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Hypothalamo-Pituitary-Gonadal Axis

Hypothalamo-Pituitary-Gonadal Axis

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Hypothalamo-Pituitary-Gonadal Axis

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  1. Hypothalamo-Pituitary-Gonadal Axis Dr. D. Johnson Assoc. Professor UNECOM

  2. PARENT: Easiest Job in the World to Get…Hardest Job in the World to do Right

  3. The HPG Axis • The HPG axis in the female. • Important to recognize that reproductive problems in male or female usually occur at one of 3 levels: • Hypothalamic • Pituitary • Gonad

  4. Hypothalamo-Pituitary Connections • Arcuate, medial preoptic, and paraventricular hypothalamic neurons send projections to the median emminence, which in turn drains into the hypophysial portal veins. • These nuclei release GnRH into the median emminence in pulses, where it is then shunted directly to the anterior pituitary via the hypophysial portal veins. • In the anterior pituitary, GnRH binds surface receptors on cells which produce and release the gonadotrophins FSH and LH. Thus, it is a neurohormone.

  5. Hypothalamic GnRH • The decapeptide GnRH is derived from posttranslation processing of a 92–amino acid (AA) pre-pro-GnRH. The first 23 AA is a signal peptide and the last 56 AA is known as GnRH-associated protein (GAP). • GnRH is encoded from a single gene located on the short arm of chromosome 8. • Serum levels of GnRH are difficult to obtain due to its short half-life (2-4 min) and nearly complete confinement to the hypophyseal-portal blood supply.

  6. More on GnRH.. • So far, three types of GnRH have been isolated in humans: GnRH type I, GnRH type II and GnRH type III. • GnRH type I (10 amino acids…referred to from hereon simply as ‘GnRH’) is the classical hypothalamic reproductive neuroendocrine factor that works in the anterior pituitary. • The physiological meaning of the multiple isoforms of GnRH in humans has not been well elucidated.

  7. GnRH Receptor • A single GnRH receptor has been identified in humans, which binds with GnRH. • GnRH binds with high affinity to these receptors, which are located on the cell surface of anterior pituitary gonadotrophs. GnRH receptors are 7 transmembrane cell surface G protein-coupled receptors. • Receptor binding activates phospholipase C. This leads to the activation of several second messenger molecules, the most important being diacylglycerol (DG) and inositol 1,4,5-trisphosphate (IP3).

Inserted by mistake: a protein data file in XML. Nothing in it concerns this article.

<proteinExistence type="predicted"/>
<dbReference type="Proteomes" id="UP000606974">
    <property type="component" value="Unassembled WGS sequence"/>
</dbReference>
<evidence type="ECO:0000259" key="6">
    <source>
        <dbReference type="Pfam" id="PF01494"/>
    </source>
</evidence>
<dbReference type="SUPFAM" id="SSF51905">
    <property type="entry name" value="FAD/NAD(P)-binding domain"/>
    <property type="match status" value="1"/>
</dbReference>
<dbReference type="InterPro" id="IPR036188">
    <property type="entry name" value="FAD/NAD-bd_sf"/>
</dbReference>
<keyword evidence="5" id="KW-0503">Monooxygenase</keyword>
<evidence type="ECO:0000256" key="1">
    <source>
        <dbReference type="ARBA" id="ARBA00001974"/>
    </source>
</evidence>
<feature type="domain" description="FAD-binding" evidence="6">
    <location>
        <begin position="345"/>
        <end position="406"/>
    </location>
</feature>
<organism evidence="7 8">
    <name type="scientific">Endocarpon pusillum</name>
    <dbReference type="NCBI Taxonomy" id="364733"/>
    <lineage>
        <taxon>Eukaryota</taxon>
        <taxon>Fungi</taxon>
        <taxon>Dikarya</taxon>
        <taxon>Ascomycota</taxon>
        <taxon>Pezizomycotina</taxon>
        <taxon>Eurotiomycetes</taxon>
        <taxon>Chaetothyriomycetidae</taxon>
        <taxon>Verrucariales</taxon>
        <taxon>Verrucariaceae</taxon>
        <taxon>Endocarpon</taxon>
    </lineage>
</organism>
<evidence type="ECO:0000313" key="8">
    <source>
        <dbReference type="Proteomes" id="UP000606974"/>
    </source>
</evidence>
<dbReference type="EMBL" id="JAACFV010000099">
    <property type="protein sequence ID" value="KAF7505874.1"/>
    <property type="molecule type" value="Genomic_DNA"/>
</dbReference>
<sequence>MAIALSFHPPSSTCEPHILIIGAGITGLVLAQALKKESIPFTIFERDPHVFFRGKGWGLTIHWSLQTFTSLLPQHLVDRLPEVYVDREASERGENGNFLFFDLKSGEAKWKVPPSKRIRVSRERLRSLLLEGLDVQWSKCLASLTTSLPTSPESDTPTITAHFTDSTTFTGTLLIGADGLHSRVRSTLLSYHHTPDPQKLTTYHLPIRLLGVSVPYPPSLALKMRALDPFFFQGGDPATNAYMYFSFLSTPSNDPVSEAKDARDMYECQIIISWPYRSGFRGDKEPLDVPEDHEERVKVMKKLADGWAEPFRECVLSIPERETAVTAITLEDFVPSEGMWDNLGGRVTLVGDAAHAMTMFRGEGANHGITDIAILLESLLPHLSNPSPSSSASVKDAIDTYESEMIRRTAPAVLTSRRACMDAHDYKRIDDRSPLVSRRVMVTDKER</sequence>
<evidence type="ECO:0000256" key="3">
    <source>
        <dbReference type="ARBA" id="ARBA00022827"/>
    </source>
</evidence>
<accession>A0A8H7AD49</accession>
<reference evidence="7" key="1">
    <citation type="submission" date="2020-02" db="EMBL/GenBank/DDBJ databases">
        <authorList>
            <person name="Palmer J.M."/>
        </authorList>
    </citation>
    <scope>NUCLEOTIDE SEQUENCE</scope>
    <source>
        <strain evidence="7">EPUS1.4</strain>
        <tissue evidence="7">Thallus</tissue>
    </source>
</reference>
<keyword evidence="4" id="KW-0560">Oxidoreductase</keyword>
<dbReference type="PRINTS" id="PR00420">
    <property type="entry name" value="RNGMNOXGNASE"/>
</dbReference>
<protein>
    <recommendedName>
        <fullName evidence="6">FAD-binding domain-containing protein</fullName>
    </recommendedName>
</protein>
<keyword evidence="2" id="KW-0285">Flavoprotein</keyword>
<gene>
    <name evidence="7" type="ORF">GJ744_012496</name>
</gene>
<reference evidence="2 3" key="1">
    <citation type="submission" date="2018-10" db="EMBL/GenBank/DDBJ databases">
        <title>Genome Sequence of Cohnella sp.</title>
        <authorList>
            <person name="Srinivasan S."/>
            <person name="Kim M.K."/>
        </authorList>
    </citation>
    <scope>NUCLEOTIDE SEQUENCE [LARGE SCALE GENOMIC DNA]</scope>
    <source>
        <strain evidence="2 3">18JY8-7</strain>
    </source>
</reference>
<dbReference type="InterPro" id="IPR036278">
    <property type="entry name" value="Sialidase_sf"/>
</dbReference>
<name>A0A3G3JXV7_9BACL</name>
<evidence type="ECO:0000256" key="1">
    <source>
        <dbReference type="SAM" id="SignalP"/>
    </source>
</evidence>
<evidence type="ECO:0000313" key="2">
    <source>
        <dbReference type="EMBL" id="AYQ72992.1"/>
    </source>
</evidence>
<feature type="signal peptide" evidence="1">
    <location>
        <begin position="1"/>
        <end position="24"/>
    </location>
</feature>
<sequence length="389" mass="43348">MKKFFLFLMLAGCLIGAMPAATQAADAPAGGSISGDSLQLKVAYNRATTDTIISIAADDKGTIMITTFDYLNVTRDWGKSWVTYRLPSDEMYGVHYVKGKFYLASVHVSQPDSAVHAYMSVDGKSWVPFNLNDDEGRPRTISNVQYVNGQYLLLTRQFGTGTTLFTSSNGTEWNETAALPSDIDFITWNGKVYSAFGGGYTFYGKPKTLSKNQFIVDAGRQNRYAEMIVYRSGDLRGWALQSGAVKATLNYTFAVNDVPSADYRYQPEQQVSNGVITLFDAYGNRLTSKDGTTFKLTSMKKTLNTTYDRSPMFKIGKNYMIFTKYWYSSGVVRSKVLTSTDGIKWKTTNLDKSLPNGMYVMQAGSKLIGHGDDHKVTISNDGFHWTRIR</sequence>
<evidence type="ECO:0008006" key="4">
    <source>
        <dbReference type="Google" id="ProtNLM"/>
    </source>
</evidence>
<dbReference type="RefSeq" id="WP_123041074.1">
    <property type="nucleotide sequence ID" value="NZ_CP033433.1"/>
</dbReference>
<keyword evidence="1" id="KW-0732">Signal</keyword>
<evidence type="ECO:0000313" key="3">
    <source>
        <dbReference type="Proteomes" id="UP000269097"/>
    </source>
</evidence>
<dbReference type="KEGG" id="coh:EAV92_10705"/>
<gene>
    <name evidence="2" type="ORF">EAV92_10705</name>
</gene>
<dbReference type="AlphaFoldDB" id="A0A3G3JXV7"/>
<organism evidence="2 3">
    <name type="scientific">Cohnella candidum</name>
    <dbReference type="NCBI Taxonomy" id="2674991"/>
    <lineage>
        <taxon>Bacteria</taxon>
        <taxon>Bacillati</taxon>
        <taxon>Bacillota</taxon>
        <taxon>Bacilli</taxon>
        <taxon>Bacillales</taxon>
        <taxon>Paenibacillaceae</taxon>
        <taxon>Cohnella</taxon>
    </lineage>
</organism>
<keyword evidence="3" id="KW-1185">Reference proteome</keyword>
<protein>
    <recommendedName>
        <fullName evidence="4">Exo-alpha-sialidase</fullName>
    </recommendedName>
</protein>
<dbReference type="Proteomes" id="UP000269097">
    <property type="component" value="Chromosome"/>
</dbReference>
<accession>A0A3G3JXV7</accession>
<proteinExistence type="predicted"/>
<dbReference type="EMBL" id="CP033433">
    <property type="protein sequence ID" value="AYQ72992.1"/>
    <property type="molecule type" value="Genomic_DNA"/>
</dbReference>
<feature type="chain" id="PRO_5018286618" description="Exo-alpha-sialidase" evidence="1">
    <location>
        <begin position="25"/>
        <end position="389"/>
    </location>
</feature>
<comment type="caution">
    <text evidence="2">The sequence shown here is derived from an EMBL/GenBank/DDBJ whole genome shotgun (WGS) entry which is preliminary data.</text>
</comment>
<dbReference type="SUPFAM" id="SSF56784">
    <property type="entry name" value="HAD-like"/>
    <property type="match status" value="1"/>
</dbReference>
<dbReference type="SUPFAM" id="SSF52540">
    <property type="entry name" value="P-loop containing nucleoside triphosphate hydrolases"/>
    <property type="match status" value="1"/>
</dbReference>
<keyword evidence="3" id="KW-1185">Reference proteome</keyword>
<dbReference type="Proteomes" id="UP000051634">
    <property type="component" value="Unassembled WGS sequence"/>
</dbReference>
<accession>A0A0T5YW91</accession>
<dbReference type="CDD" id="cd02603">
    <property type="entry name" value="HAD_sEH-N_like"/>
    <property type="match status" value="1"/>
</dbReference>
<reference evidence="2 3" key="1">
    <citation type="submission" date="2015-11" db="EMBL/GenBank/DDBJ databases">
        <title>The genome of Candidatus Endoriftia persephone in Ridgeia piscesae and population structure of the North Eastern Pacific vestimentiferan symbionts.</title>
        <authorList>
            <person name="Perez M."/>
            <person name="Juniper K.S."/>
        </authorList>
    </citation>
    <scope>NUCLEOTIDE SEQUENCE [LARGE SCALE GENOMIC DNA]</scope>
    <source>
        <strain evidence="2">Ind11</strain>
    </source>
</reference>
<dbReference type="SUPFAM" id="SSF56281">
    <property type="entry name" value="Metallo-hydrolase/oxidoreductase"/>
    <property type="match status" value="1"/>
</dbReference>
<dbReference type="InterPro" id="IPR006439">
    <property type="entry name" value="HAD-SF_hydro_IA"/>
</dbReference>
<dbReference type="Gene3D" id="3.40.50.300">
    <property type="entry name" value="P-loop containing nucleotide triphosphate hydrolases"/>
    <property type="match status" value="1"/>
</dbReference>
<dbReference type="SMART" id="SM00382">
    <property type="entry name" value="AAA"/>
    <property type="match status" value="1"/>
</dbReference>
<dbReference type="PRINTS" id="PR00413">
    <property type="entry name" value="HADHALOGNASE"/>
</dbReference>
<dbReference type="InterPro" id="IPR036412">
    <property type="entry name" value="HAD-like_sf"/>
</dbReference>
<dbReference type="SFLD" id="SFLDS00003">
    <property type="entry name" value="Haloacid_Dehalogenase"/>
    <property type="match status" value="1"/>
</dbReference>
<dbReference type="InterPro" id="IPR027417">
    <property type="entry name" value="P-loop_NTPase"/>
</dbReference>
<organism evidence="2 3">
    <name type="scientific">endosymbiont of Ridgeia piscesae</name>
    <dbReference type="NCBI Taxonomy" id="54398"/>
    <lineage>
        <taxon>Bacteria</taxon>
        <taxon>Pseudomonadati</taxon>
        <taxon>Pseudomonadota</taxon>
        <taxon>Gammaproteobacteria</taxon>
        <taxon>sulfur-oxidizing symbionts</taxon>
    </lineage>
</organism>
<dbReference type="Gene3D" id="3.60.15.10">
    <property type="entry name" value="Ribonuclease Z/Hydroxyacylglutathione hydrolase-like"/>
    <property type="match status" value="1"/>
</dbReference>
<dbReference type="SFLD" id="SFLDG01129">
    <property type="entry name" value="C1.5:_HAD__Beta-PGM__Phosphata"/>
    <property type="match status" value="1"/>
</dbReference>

8. Gonadotrophin INHIBITORY Hormone (GnIH) • Researchers at the University of California, Berkeley reported in the February 14, 2006 Proceedings of the National Academy of Sciences (vol. 103, no. 7, pp. 2410-2415) that they have discovered a GnIH peptide in mammals (rats mice, and hamsters). • If the new finding is mirrored in humans, it would offer physicians another means of tweaking the reproductive system to fix problems ranging from infertility to precocious puberty.

  9. Pituitary FSH / LH • Both FSH and LH are composed of polypeptide chain subunits. These subunits, termed  and  are coded for by separate genes. • They differ only in the composition of the b subunit.

  10. Pituitary FSH / LH • Both FSH and LH are glycoslyated with various sugar residues (oligosaccharides with sialic acid residues). • FSH has more associated sugars, it is cleared more slowly from the serum than LH.

  11. Circhoral Oscillator • It is now a well-established fact that GnRH is released into the hypophysial portal blood in pulses, typically one pulse every 30 to 60 minutes. • Surgical techniques perfected in the 1980’s allowed cannulation of the hypophysial portal blood in primates, and measurement of GnRH levels. • However, it is not well known which parts of the brain are responsible for causing the pulsatile release of GnRH from hypothalamic nuclei.

  12. Clinical Importance of Pulsatility • Pulsatile release of GnRH results in pulsatile release of stored FSH / LH first, then newly synthesized FSH and LH. • If GnRH binds it’s receptor on pituitary gonadotrophs chronically instead of in pulses, secondary messengers are uncoupled, receptors involute, and both synthesis and release of FSH and LH is halted.

  13. GnRH Analogues • GnRH agonists were initially designed to provide agents with more potent stimulatory action than native GnRH. Their prolonged administration, however, is used clinically to take advantage of the fact that shutting down FSH and LH release can lead to decreased production of gonadal steroids (ie, ‘chemical castration’). • This is useful in the treatment of several sex steroid-dependent conditions (androgen-dependent prostate cancers, estrogen-dependent breast cancers, endometriosis). • More recently, GnRH antagonists inducing immediate reduction of gonadotrophin levels have been introduced in clinical practice.

  14. CNS Disease / Injuries and Reproduction • GnRH is considered the most important final common mediator on all influences on reproduction conveyed through the brain. • Therefore, disorders of the brain can often lead to infertility problems.

  15. The Gonads • We have now seen the importance of the hypothalamo-pituitary axis in initiating the process of reproduction by releasing the gonadotrophins. • The next step is to investigate the action of the gonadatrophins at the level of the female (ovary) and male (testis) gonad itself.